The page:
Fresh Water Desalination

726 Words 3 Pages
Due to increasing global temperatures, sea levels are on the rise and are becoming a more prominent issue in society. Countries all across the globe are feeling the impact of these encroaching tides. Flooding of beaches is taking its toll on the animals residing there as well as the land itself. With increasing intensity, the damage becomes more irreversible every day. The rising sea levels can have potentially devastating effects on coastal wildlife, drinking water, and the human populations along the shoreline. Many coastal species are being impacted by the rising waterline. One example is the sea turtle. Sea turtles rely on low-lying sandy beaches for breeding as these areas are optimal for underground nests. If the nest isn't flooded, …show more content…
According to a geological survey discussed by Andrea Thompson in a Live Science article, an estimated one half of the United States population depends on groundwater for drinking purposes. The Intergovernmental Panel on Climate Change created a simulation to show how the salt can mix in to the groundwater aquifers, thus becoming brackish and no longer fit for drinking (Thompson). Many argue that desalination can solve this issue, but desalination is still in its early phases. It would be extremely costly and lead to an energy problem down the road. Mimura expands on Thompsons central claim by explaining the widespread effect globally on groundwater, specifically freshwater lenses. A fresh water lens is a “ground water pool under small islands” that serves as the islands main water source (Mimura). When sea levels rise, it reduces the size of these pools. This can leave islands in a critical state without rainfall. If the lenses are depleted, the island could then be comparable to a tropical version of the Sonoran desert. In the words of Kingsolver “a cycle of...death” before it “dries up for good” (Called …show more content…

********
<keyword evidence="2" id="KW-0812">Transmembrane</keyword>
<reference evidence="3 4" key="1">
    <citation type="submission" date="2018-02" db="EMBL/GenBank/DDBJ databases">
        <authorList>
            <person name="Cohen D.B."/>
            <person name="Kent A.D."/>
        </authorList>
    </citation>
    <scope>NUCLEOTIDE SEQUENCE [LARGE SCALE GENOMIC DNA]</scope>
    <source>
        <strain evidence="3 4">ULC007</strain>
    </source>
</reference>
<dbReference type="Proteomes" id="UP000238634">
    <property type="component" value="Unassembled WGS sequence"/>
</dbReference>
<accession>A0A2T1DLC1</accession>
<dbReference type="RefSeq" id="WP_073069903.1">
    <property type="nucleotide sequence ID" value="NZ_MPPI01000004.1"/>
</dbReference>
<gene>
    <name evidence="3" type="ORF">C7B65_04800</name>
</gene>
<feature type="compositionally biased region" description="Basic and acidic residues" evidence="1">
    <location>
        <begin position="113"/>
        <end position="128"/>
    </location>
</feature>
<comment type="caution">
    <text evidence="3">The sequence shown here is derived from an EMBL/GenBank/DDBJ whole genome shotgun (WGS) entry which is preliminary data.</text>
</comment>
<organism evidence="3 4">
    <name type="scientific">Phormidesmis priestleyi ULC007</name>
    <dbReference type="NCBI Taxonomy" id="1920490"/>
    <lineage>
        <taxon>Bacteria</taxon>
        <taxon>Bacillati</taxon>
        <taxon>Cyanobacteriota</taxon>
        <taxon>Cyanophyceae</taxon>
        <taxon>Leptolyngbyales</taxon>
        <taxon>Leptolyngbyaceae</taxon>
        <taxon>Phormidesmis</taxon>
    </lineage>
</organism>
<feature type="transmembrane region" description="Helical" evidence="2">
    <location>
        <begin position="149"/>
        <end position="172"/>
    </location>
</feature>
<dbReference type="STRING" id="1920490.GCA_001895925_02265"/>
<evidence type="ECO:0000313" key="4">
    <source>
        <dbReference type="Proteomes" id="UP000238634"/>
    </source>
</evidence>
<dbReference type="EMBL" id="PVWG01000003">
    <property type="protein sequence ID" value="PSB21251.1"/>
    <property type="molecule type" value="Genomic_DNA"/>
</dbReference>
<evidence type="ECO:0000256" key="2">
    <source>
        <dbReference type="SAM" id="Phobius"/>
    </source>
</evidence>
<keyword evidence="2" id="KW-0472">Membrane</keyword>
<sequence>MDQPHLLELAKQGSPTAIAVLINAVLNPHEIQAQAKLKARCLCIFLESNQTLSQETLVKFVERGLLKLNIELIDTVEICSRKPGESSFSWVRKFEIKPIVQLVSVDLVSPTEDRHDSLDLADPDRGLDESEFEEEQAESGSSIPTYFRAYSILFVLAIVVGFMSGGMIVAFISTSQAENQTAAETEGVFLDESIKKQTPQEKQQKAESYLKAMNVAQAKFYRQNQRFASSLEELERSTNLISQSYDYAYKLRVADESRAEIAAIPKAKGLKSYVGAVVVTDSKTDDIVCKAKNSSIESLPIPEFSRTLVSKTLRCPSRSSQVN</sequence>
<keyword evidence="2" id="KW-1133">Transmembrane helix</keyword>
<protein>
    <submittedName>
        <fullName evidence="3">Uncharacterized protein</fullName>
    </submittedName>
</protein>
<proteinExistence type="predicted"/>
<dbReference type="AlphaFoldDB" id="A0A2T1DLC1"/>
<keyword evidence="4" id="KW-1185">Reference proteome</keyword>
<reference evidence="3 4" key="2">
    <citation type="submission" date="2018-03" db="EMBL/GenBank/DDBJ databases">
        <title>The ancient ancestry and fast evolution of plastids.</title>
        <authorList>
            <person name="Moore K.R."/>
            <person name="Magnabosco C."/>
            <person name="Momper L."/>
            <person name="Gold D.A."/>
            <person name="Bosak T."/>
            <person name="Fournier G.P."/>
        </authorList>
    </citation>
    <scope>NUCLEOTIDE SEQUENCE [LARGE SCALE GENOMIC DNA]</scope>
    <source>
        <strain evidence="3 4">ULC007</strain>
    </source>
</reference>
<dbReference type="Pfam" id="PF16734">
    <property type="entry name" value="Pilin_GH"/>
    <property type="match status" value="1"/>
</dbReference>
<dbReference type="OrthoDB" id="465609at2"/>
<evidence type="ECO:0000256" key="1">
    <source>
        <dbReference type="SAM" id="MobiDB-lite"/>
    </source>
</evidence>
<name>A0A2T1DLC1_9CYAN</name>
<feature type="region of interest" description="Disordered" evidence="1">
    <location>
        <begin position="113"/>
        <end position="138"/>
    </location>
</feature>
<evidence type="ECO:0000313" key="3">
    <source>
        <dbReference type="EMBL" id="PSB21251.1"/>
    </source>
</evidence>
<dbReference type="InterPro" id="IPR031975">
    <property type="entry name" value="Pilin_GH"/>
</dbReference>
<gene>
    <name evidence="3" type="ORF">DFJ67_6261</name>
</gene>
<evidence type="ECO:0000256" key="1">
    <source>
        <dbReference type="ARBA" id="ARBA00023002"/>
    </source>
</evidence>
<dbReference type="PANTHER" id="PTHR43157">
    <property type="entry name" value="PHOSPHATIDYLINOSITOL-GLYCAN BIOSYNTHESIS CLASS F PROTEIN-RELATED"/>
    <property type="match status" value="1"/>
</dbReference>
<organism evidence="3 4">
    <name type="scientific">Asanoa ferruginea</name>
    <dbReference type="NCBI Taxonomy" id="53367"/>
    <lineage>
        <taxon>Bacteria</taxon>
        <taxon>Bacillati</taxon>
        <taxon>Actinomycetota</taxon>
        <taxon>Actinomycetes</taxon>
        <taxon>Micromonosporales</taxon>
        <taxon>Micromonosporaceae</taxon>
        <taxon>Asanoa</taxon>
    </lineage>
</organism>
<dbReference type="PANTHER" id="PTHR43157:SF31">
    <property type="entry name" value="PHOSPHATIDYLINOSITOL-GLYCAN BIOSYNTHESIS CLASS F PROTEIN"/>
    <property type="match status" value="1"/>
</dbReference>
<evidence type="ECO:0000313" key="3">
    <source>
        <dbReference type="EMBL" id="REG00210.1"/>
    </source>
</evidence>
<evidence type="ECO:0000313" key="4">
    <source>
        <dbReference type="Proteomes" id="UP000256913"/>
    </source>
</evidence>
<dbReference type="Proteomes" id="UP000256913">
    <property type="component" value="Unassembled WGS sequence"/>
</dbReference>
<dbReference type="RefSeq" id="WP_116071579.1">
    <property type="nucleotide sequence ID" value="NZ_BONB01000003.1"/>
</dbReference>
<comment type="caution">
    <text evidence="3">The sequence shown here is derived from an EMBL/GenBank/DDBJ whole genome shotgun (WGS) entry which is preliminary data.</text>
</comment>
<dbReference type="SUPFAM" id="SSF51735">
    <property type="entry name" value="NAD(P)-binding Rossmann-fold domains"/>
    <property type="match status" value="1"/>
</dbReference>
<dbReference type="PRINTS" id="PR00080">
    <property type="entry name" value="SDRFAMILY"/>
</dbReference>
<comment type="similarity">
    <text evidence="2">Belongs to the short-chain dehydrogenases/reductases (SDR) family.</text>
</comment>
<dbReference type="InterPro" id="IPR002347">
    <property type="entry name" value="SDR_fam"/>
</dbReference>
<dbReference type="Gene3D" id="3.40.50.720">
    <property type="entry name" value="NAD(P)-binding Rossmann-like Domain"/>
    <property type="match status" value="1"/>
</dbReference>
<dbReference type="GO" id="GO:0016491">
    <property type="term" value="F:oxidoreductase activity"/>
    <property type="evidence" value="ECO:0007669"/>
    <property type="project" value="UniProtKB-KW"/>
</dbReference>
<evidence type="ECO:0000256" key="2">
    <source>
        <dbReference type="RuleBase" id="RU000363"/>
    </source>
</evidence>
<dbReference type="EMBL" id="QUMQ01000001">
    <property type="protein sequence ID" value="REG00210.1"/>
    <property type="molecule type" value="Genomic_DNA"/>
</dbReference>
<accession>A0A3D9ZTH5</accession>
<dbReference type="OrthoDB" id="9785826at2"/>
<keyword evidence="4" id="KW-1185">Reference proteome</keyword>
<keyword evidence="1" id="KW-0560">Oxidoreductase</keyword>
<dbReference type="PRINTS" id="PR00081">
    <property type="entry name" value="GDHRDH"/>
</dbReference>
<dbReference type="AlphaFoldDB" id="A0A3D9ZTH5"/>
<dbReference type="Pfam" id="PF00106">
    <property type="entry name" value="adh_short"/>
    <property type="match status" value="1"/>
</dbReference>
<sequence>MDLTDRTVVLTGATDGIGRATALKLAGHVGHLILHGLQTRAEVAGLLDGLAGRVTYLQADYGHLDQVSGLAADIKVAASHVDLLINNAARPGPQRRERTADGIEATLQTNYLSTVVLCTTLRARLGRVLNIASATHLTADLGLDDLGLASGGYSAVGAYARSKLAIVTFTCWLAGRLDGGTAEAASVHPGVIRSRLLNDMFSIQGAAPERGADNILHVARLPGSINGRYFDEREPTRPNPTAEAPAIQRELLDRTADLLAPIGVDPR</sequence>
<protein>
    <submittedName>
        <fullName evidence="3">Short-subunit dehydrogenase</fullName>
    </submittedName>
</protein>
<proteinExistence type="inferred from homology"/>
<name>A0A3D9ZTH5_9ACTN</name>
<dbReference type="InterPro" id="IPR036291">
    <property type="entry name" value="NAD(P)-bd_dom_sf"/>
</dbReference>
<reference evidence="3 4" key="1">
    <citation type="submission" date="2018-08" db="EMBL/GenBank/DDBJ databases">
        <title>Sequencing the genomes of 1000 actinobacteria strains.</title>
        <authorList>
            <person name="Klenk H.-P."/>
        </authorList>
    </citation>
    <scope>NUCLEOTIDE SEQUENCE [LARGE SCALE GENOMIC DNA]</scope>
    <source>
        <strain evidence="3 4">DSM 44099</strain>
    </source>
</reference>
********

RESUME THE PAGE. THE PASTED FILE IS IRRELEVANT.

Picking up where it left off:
The rising sea levels pose the threat of tidal flooding, flash flooding, and even river flooding inland (Thead). With increased flooding come stronger typhoons and tropical storms like the catastrophe described in Murakami’s “The Seventh Man.” These storms displace large numbers and completely destroy the lives of others. “Since 2008, an average of 26.4 million people per year have been displaced from their homes by disasters brought on by natural hazards.” This average includes more than 100 countries but the number could increase as more countries are surveyed by the Internal Displacement Monitoring Center ( Global Estimates). One case of a mass casualty event caused by storms was the 1953 flood in Rotterdam, killing 1800 (Thead). In the seventh man, the main character states “It swallowed everything that mattered most to me”(Murakami). The narrator’s entire life from that point on was never the same. He, unlike countless others, was lucky to tell his story. Friedlander, from the Cornell Chronicle, estimates that as many as 2 billion people could be displaced or harmed due to rising sea levels by the year 2100

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